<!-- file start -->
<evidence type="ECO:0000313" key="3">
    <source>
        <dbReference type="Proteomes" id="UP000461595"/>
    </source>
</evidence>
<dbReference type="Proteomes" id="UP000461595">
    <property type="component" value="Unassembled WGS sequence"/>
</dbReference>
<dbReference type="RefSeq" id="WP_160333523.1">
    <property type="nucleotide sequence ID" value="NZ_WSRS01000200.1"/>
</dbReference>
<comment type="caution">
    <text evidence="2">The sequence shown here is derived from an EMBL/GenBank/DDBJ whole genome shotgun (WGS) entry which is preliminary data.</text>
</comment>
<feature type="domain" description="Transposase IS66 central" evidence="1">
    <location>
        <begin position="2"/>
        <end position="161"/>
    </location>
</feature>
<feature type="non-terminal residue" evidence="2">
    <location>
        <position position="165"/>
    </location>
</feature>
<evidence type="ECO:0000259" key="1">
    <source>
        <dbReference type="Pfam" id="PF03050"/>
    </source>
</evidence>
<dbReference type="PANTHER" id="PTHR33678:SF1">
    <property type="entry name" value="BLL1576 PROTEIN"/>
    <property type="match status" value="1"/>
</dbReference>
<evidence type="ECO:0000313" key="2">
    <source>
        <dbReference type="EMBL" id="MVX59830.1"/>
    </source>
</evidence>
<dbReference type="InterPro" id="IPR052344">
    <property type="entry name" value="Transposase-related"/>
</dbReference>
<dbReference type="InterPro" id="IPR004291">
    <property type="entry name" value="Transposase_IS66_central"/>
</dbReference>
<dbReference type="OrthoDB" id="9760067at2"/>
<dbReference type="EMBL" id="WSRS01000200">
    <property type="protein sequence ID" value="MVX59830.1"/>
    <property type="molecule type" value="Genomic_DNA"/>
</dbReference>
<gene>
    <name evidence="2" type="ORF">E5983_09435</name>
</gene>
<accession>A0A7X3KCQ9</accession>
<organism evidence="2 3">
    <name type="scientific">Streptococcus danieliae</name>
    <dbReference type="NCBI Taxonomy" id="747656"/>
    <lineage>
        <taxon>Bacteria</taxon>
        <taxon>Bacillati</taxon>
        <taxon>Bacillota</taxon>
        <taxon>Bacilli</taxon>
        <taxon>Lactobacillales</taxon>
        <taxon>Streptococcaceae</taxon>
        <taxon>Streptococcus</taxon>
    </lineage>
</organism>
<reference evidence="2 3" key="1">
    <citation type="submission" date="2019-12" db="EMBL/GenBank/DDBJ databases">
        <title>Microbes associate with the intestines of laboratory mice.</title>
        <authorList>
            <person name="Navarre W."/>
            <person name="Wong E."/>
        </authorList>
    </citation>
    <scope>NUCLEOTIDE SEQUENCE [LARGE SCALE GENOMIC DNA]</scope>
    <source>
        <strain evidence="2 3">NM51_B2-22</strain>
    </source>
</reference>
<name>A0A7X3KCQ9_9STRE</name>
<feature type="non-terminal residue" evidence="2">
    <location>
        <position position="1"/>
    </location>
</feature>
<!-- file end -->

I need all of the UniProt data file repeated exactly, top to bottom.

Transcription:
<evidence type="ECO:0000313" key="3">
    <source>
        <dbReference type="Proteomes" id="UP000461595"/>
    </source>
</evidence>
<dbReference type="Proteomes" id="UP000461595">
    <property type="component" value="Unassembled WGS sequence"/>
</dbReference>
<dbReference type="RefSeq" id="WP_160333523.1">
    <property type="nucleotide sequence ID" value="NZ_WSRS01000200.1"/>
</dbReference>
<comment type="caution">
    <text evidence="2">The sequence shown here is derived from an EMBL/GenBank/DDBJ whole genome shotgun (WGS) entry which is preliminary data.</text>
</comment>
<feature type="domain" description="Transposase IS66 central" evidence="1">
    <location>
        <begin position="2"/>
        <end position="161"/>
    </location>
</feature>
<feature type="non-terminal residue" evidence="2">
    <location>
        <position position="165"/>
    </location>
</feature>
<evidence type="ECO:0000259" key="1">
    <source>
        <dbReference type="Pfam" id="PF03050"/>
    </source>
</evidence>
<dbReference type="PANTHER" id="PTHR33678:SF1">
    <property type="entry name" value="BLL1576 PROTEIN"/>
    <property type="match status" value="1"/>
</dbReference>
<evidence type="ECO:0000313" key="2">
    <source>
        <dbReference type="EMBL" id="MVX59830.1"/>
    </source>
</evidence>
<dbReference type="InterPro" id="IPR052344">
    <property type="entry name" value="Transposase-related"/>
</dbReference>
<dbReference type="InterPro" id="IPR004291">
    <property type="entry name" value="Transposase_IS66_central"/>
</dbReference>
<dbReference type="OrthoDB" id="9760067at2"/>
<dbReference type="EMBL" id="WSRS01000200">
    <property type="protein sequence ID" value="MVX59830.1"/>
    <property type="molecule type" value="Genomic_DNA"/>
</dbReference>
<gene>
    <name evidence="2" type="ORF">E5983_09435</name>
</gene>
<accession>A0A7X3KCQ9</accession>
<organism evidence="2 3">
    <name type="scientific">Streptococcus danieliae</name>
    <dbReference type="NCBI Taxonomy" id="747656"/>
    <lineage>
        <taxon>Bacteria</taxon>
        <taxon>Bacillati</taxon>
        <taxon>Bacillota</taxon>
        <taxon>Bacilli</taxon>
        <taxon>Lactobacillales</taxon>
        <taxon>Streptococcaceae</taxon>
        <taxon>Streptococcus</taxon>
    </lineage>
</organism>
<reference evidence="2 3" key="1">
    <citation type="submission" date="2019-12" db="EMBL/GenBank/DDBJ databases">
        <title>Microbes associate with the intestines of laboratory mice.</title>
        <authorList>
            <person name="Navarre W."/>
            <person name="Wong E."/>
        </authorList>
    </citation>
    <scope>NUCLEOTIDE SEQUENCE [LARGE SCALE GENOMIC DNA]</scope>
    <source>
        <strain evidence="2 3">NM51_B2-22</strain>
    </source>
</reference>
<name>A0A7X3KCQ9_9STRE</name>
<feature type="non-terminal residue" evidence="2">
    <location>
        <position position="1"/>
    </location>
</feature>